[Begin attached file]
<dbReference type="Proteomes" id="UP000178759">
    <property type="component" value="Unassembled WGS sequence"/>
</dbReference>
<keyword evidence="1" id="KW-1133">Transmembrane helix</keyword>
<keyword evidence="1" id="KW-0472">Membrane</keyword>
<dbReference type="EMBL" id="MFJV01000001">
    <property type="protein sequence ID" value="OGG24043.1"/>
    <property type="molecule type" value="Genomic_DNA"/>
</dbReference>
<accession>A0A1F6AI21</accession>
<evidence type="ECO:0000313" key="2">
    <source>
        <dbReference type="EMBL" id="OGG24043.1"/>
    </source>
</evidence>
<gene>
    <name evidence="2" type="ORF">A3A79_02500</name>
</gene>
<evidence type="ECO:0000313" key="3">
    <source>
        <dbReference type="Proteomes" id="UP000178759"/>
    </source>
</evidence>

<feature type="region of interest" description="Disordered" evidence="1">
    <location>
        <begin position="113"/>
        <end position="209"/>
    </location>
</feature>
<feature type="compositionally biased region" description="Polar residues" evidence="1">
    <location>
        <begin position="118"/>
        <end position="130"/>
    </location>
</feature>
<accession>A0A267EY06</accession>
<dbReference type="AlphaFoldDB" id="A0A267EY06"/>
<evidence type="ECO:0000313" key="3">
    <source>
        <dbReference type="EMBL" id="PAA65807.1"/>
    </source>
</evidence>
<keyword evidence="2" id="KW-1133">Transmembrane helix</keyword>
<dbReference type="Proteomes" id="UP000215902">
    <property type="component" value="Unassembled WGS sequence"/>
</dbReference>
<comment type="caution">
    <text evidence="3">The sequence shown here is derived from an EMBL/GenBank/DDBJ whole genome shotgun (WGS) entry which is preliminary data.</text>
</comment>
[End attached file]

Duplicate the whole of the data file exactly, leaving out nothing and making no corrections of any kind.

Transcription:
<dbReference type="Proteomes" id="UP000178759">
    <property type="component" value="Unassembled WGS sequence"/>
</dbReference>
<keyword evidence="1" id="KW-1133">Transmembrane helix</keyword>
<keyword evidence="1" id="KW-0472">Membrane</keyword>
<dbReference type="EMBL" id="MFJV01000001">
    <property type="protein sequence ID" value="OGG24043.1"/>
    <property type="molecule type" value="Genomic_DNA"/>
</dbReference>
<accession>A0A1F6AI21</accession>
<evidence type="ECO:0000313" key="2">
    <source>
        <dbReference type="EMBL" id="OGG24043.1"/>
    </source>
</evidence>
<gene>
    <name evidence="2" type="ORF">A3A79_02500</name>
</gene>
<evidence type="ECO:0000313" key="3">
    <source>
        <dbReference type="Proteomes" id="UP000178759"/>
    </source>
</evidence>

<feature type="region of interest" description="Disordered" evidence="1">
    <location>
        <begin position="113"/>
        <end position="209"/>
    </location>
</feature>
<feature type="compositionally biased region" description="Polar residues" evidence="1">
    <location>
        <begin position="118"/>
        <end position="130"/>
    </location>
</feature>
<accession>A0A267EY06</accession>
<dbReference type="AlphaFoldDB" id="A0A267EY06"/>
<evidence type="ECO:0000313" key="3">
    <source>
        <dbReference type="EMBL" id="PAA65807.1"/>
    </source>
</evidence>
<keyword evidence="2" id="KW-1133">Transmembrane helix</keyword>
<dbReference type="Proteomes" id="UP000215902">
    <property type="component" value="Unassembled WGS sequence"/>
</dbReference>
<comment type="caution">
    <text evidence="3">The sequence shown here is derived from an EMBL/GenBank/DDBJ whole genome shotgun (WGS) entry which is preliminary data.</text>
</comment>